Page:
12. Independent George says:

    It would have been more prudent on BofA?s employee?s part to tell the customer that it is a fraudulent check and explain it to him first.

    I have to disagree with you here. The most common form of check fraud is when a person tries to cash either a fake check or one stolen from another person’s checkbook. The standard procedure in these cases is the same as that of a stolen credit card: inform the police, and delay the customer. In Mr. Shinnick’s case, he was the victim of the fraud, not the perpetrator, but BoA had no way of knowing this. Once the police were involved, it was their responsibility to identify who the guilty party was, not BoA.

    I once had a co-worker who had a check stolen from her checkbook. The check was taken from the back of the book, and the bank noticed that the check # was being cashed out of sequence from previous transactions. In her case, they didn’t notice until after the money was already cashed, so she was contacted her after the fact, and had her view the surveilance tape to see if she could ID the thief. It turned out to be her own son, so it actually worked out for the best that he wasn’t arrested on the spot (Though, as she tells it, she wanted to call the police and press charges right away, but the bank actually talked her out of it, and didn’t charge her for the investigation. I think that qualifies as good customer service).

    Anyway, the point I’m trying to make is that when somebody tries to cash a fake or cancelled check, the person cashing it is almost always the perpetrator. Any bank, large or small, would have followed the exact same procedure, and rightfully so. As I see it, the problem here is that once the police arrived, and investigated, the charges should have been dropped immediately once the facts were known. It never should have reached the judge, but that was hardly BoA’s responsibility.

  13. I never really understood the “become a familiar face at your local branch” idea. Ideally, I would never need to be in my local branch. I only go in when there’s something to be rectified, or I’m depositing the change from the change jar. My paychecks are direct deposited. Standing in line to make a withdrawal is inefficient when there’s an ATM in the lobby. Should I be stopping in just to chat? Bring donuts for the staff? Pick up a free pen on my birthday?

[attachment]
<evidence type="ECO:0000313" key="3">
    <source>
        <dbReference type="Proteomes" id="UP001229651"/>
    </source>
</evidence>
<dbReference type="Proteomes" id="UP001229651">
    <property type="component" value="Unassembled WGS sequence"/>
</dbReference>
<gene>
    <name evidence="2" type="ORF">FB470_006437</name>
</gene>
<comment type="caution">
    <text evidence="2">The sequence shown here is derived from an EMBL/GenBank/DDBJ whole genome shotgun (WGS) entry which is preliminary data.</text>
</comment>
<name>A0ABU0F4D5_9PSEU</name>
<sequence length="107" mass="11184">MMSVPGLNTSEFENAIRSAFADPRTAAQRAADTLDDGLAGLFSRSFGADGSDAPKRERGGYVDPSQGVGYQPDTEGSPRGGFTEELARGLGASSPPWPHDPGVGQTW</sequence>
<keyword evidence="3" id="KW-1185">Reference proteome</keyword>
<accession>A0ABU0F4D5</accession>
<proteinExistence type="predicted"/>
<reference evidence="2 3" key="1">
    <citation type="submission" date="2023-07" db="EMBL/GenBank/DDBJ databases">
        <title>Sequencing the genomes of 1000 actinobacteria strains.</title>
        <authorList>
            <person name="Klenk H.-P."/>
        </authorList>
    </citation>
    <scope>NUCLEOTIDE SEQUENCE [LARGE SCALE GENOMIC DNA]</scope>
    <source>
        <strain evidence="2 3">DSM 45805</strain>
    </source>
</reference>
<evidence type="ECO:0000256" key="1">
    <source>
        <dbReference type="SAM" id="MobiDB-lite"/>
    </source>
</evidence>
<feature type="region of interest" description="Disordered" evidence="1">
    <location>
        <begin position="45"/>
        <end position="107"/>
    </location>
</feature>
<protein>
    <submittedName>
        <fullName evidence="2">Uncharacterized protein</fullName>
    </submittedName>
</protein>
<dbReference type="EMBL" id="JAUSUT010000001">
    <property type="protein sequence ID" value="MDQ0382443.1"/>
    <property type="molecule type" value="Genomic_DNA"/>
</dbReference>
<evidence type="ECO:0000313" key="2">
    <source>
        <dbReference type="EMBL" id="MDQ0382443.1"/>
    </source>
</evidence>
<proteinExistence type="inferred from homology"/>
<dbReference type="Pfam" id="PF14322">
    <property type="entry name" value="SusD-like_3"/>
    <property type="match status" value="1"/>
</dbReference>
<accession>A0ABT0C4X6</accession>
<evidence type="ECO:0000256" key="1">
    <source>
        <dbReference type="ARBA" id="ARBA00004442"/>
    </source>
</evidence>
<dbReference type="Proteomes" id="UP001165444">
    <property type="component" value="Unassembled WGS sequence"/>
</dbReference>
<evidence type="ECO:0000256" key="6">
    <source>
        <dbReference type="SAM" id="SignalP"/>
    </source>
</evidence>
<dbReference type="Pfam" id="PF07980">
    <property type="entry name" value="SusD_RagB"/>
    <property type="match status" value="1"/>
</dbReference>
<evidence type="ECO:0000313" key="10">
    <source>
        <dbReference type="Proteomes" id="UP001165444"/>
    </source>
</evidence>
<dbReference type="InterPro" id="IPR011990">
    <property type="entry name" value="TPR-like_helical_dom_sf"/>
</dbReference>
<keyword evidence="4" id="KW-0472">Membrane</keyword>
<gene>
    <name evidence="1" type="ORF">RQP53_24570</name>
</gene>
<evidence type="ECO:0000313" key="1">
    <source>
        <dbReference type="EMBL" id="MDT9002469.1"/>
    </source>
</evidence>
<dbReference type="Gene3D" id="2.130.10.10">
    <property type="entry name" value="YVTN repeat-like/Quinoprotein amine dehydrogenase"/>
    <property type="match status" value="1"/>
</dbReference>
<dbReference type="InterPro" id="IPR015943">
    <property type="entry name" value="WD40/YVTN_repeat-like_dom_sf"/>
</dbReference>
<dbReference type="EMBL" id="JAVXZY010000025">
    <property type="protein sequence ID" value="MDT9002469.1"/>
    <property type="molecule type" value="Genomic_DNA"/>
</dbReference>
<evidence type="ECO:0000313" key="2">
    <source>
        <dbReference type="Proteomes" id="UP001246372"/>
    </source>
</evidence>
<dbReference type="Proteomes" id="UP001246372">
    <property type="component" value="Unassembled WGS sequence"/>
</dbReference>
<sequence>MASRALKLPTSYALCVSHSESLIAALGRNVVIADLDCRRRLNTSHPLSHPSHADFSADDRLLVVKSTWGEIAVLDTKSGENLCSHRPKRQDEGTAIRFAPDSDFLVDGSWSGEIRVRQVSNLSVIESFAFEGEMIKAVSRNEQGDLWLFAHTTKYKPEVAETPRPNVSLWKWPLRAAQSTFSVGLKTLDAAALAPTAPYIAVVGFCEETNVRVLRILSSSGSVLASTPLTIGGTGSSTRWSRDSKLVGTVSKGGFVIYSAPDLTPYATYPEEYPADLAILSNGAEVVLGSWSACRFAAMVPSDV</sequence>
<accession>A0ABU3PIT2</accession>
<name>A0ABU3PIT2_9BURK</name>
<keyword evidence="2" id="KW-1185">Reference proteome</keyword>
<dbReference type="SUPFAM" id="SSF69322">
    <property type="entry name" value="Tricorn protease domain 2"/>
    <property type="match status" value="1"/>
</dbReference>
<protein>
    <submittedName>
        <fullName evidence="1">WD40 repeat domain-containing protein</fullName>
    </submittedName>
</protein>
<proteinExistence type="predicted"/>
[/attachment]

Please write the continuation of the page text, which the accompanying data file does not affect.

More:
14. mywealthwise says:

    I refer to link and quote
    ” So Shinnick, who resides on Nob Hill, stopped by a BofA branch near Union Square in early January. He said he asked a teller if sufficient funds existed in the BofA business account to cover the check.

    “She said it was a valid account and that there were funds to cover it,” Shinnick recalled. “I said, ‘Great,’ and asked to cash the check.”

    He signed his name on the back.

    What Shinnick didn’t know is that he’d just become party to a crime. The bank account may have been real but the check was phony. ”

    As he is checking the validity of account she should have told him it was a fake check. I don’t blame them for calling the police, but that should have be resolved right there. I don’t know what was the process they followed to prove his innocence. In my case it was traveler checks, I couldn’t find a way for their authenticity. So I walked to my local Wachovia and asked the teller if he can check their authenticity. He looked at them and told me they were authentic and gave me the cash right away. It’s only two weeks later that I get a call from Wachovia asking me to pay back the money. When I called FBI requesting to check on it …all they said was ” OOPS! You got screwed” We can’t do anything abt it. I am atleast glad I didn’t have to face the same fate as Mr.Schnnick.

  15. I have to say that I feel much safer (from the circling sharks) at my credit union than I ever felt at Big Bank (that I also once worked for). It’s been my experience that Big Bank always puts controls in place that will eventually take money out of your account one way or the other (in-activity fees being the last one I experienced). By coincidence, the very same bank I worked for is the one that scares me the most.